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Barriers and predictors of medication use for childhood ADHD: findings from a UK population-representative cohort

Research output: Contribution to journalArticle

Original languageEnglish
Pages (from-to)1555-1564
Number of pages10
JournalSocial Psychiatry and Psychiatric Epidemiology
Issue number12
Early online date9 May 2019
DateAccepted/In press - 25 Apr 2019
DateE-pub ahead of print - 9 May 2019
DatePublished (current) - 1 Dec 2019


PURPOSE: Little is known about sociodemographic and clinical factors that predict and act as barriers to ADHD medication independently of symptom severity. We examined the proportion of children using medication for ADHD, age of initiation of medication, and predictors of medication use in a population-representative cohort.

METHODS: Data from the Millennium Cohort Study on child ADHD, medication use for ADHD at age 14 (in 2014-2015) and child, parent and sociodemographic variables were collated. Logistic regression models were used to identify factors that predict medication use for ADHD (the main outcome measure), adjusting for symptom severity at age seven.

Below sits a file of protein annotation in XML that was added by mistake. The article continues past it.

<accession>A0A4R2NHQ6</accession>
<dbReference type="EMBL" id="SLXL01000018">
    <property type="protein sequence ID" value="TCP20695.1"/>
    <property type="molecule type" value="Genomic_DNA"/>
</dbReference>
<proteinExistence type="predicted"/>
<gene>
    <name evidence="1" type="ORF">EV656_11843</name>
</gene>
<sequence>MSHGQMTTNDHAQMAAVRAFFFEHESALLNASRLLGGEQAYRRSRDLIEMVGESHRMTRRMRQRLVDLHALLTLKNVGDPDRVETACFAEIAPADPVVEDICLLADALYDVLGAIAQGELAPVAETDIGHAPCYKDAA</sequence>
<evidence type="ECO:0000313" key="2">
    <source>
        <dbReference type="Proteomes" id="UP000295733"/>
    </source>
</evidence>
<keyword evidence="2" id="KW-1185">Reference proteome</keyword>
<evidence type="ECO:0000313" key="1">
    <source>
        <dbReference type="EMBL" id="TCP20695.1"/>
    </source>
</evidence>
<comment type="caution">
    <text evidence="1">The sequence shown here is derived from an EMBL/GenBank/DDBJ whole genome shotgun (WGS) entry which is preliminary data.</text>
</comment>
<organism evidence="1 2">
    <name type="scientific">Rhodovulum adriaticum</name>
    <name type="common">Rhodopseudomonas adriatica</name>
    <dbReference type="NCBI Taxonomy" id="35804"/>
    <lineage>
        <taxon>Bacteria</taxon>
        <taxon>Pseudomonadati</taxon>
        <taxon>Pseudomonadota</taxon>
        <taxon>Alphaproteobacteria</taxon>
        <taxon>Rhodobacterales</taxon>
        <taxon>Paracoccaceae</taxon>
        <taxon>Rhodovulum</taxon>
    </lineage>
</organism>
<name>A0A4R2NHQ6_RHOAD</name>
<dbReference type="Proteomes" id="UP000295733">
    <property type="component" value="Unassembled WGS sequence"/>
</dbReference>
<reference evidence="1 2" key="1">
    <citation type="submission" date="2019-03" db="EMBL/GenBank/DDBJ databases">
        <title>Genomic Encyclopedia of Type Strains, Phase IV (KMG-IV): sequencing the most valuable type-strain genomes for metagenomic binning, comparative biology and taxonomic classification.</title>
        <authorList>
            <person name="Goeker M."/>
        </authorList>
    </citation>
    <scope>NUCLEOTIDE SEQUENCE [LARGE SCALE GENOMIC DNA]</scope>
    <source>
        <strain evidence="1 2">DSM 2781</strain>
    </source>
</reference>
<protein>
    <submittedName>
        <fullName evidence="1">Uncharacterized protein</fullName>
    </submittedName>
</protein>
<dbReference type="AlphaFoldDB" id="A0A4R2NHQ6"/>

RESULTS: The weighted prevalence of ADHD was 3.97% (N = 11,708). 45.57% of children with ADHD (N = 305) were taking medication. The median age at initiation was 9 years (range 3-14). Male gender (AOR 3.66, 95% CI 1.75, 7.66) and conduct problems at age seven (AOR 1.24 95% CI 1.04, 1.47) and 14 predicted medication use at age 14 after adjusting for symptom severity.

CONCLUSIONS: Our study is the first to assess predictors of medication whist adjusting for ADHD symptom severity. Girls with ADHD were less likely to be prescribed medication, even when they displayed similar ADHD symptom levels to boys. Conduct problems also predicted medication independently of ADHD symptoms. ADHD may be more often medicated in boys because clinicians may think a prototypical ADHD child is male, and perhaps conduct problems make boys more disruptive in the classroom, leading to boys being more often treated.

    Research areas

  • ADHD, Gender, Pharmacology, Cohort, Epidemiology

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    Licence: CC BY


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